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To what extent is Jane presented as a victim during her time at Gateshead in the first four chapters of Charlotte Bronte's Jan

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To what extent is Jane presented as a victim during her time at Gateshead in the first four chapters of Charlotte Bronte's Jane Eyre? The first four chapters of Charlotte Bronte's Jane Eyre draw the reader into the life and emotions of the heroine of the novel Jane Eyre and the cruelty she suffers in the hands of the Reeds. These chapters portray an image of Jane and present her character which appears to be vulnerable yet determined to stick up for her self. We learn that Jane is a young girl who is a victim of emotional and physical abuse from the Reeds, and also suffers from discrimination. We're shown that the Reeds only provide her with a home but she receives no love and is treated very different from her cousins. Jane is shown to be a girl of great strength, this is revealed when she stands up for herself in chapter 2. She is a sufferer of great abuse but yet keeps herself going. The way she is treated shows the reader what is was like in the 19th century and how people who were different were treated. In Jane Eyre we see the 19th century through a child's eyes, Jane is not treated kindly or with love and because of this we see how awfully some children were treated in the nineteenth century, so very different to our world today where that would be unacceptable to treat a child badly. ...read more.


She is an intelligent girl with many strong points such as trying to stick up for herself, having her own opinions and thoughts and also patient of the cruelty suffers. An example of her questioning and sticking up for herself is where she asks "what does Bessie say I have done" in an attempt to get answers. She is very determined and strong emotionally as she takes Johns bullying to a certain extent before fighting back. Her strong points also turn out to be her weaknesses which get her into trouble and make her defenceless. Jane is taken into the red room after retaliating with her cousin john. We see Mrs. Reed's cruelty when without any question of what happened she sends of for Jane to be locked up in the red room, "take her away....in there". Jane is treated like an animal here being locked up all on her own. During this incident, we learn more about Jane's character and the way she tries to fight back. The cruel extent on to which she is treated is shown as just a young girl left on her own in a dark room where her uncle died, this would cause many emotional and mental scars. Jane's emotional suffering and fears while she is in the red room are shown by the long complex sentences. ...read more.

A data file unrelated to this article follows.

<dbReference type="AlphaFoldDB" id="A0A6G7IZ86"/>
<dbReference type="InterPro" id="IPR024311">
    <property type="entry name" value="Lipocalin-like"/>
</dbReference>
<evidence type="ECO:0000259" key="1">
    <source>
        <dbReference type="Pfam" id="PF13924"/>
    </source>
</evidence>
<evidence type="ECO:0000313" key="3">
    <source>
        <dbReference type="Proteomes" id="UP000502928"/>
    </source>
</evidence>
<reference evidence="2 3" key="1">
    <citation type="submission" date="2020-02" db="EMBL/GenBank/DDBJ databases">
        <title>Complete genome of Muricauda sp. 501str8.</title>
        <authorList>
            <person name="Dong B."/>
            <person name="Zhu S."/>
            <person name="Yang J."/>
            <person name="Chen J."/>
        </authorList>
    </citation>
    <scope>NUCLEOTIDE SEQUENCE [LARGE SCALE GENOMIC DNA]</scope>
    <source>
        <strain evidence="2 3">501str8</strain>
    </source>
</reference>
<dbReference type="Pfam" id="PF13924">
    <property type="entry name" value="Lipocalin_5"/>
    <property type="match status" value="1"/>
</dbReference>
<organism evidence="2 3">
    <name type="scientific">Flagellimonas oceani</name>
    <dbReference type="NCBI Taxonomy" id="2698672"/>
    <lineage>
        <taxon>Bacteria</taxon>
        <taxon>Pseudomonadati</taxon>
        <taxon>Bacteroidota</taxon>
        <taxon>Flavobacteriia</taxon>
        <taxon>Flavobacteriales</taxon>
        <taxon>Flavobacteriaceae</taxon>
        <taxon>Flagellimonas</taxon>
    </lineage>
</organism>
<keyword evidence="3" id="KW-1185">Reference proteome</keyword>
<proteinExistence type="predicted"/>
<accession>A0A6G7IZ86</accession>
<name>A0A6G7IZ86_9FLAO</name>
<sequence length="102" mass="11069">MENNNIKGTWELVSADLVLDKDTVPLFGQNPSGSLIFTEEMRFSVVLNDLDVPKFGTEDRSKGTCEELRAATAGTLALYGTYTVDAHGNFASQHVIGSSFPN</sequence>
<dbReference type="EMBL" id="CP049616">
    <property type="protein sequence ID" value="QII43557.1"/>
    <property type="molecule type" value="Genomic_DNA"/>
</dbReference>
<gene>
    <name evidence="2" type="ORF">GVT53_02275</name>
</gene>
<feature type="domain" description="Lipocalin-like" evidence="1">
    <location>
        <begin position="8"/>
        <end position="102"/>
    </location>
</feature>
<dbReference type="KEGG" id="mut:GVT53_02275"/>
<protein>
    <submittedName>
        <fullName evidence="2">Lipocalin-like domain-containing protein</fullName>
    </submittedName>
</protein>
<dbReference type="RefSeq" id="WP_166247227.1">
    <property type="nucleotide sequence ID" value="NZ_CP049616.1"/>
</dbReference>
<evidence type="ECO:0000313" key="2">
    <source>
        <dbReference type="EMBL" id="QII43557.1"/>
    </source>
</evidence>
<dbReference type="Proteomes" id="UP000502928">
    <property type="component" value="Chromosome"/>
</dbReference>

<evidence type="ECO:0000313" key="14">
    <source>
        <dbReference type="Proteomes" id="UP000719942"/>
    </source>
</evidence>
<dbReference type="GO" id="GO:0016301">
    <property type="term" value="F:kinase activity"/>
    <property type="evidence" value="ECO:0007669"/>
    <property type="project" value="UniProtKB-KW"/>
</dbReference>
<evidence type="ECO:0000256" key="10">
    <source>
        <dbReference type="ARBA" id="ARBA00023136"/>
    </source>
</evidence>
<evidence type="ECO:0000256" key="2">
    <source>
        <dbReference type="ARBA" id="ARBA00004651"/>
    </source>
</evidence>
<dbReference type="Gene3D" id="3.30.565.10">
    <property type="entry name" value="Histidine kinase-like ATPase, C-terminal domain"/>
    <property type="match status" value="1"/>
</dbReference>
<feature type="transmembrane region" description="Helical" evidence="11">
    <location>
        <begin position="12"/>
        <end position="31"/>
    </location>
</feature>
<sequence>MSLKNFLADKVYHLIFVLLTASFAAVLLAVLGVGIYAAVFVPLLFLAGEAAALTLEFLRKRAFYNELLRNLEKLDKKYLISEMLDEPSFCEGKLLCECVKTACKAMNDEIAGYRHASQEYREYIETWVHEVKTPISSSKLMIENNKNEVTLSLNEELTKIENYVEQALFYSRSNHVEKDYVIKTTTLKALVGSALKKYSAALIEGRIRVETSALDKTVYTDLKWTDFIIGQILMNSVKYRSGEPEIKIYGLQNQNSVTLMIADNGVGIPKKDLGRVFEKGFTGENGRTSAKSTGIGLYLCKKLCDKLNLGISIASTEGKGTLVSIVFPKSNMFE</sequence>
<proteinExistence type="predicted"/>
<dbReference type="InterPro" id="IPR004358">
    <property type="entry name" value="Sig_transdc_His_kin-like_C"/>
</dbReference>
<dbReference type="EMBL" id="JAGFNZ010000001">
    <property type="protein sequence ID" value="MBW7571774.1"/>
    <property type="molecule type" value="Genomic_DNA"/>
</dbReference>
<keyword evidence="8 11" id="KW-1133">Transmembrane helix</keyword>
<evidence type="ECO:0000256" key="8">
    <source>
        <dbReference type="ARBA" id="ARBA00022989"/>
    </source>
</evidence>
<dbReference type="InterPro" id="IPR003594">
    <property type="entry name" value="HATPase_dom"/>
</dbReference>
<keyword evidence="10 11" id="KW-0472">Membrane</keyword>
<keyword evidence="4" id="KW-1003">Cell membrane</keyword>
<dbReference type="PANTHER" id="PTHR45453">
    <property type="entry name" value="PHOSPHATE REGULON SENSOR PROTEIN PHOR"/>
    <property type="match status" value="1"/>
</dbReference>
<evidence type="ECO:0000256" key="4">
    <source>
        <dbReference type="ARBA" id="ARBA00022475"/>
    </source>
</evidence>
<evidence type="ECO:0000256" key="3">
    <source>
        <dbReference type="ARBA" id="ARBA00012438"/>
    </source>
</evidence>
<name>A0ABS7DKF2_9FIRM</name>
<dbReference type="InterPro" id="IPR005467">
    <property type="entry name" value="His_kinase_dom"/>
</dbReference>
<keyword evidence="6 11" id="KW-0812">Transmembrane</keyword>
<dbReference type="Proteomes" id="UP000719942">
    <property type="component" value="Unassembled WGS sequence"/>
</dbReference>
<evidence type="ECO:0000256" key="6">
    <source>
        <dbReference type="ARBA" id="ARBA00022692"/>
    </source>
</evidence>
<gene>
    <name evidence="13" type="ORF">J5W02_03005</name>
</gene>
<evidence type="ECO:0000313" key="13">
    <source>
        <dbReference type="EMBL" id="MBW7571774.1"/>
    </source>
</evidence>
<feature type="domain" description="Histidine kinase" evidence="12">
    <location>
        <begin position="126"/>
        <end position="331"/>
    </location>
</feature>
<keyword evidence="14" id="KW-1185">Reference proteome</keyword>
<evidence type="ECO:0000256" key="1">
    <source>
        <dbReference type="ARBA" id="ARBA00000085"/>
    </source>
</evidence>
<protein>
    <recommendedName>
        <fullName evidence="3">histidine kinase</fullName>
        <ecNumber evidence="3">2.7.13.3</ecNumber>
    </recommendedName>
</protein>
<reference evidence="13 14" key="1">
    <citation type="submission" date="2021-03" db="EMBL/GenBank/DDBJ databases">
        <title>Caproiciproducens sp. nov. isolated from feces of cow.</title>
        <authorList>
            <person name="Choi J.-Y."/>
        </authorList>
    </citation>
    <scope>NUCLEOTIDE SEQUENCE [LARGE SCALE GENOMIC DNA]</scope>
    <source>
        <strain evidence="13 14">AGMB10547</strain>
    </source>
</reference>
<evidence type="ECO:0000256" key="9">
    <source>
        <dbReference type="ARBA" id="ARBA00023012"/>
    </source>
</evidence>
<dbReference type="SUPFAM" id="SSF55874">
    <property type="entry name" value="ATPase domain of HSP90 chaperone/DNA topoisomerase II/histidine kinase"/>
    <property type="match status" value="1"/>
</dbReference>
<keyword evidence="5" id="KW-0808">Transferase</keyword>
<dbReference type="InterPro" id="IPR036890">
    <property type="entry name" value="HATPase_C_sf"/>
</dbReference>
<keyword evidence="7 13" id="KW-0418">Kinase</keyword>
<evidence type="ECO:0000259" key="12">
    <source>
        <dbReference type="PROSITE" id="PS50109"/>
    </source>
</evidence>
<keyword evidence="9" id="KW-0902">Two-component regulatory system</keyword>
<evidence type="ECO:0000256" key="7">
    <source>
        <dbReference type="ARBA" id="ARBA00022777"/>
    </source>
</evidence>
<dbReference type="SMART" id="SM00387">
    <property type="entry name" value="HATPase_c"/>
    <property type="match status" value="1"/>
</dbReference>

Bronte presents Jane in many different ways as a victim, she is a victim of her social position as an orphan and how she isn't pretty enough to be treated kindly. She is very lonely and faces the cruelty she receives all on her own with no one to defend her, this shows that her character is very strong. Again, the social positions those days didn't allow the servants etc to stick up for her. Jane is the total opposite to what would have been expected of a girl in the society she lived in. she speaks her mind and is not pretty and also lashes out and fights back, she has her own personality and is strong willed, intelligent and imaginative outspoken. The qualities that she has don't match the qualities of what would have been expected of a girl in the 19th century. They were supposed to be quiet, pretty, intelligent and talented. Her strong points made her a victim of society. Jane creates respect for herself in the readers mind on how she tackles her problems and how she develops throughout the first few chapters. She defends herself completely on her own and keeps getting herself through everything. We begin to feel sympathy for what she's had to go through but we also see it in a positive way as her strengths will help her in the next difficult stages she may have to face. ?? ?? ?? ?? Iram Ali March 23, 2004 ...read more.

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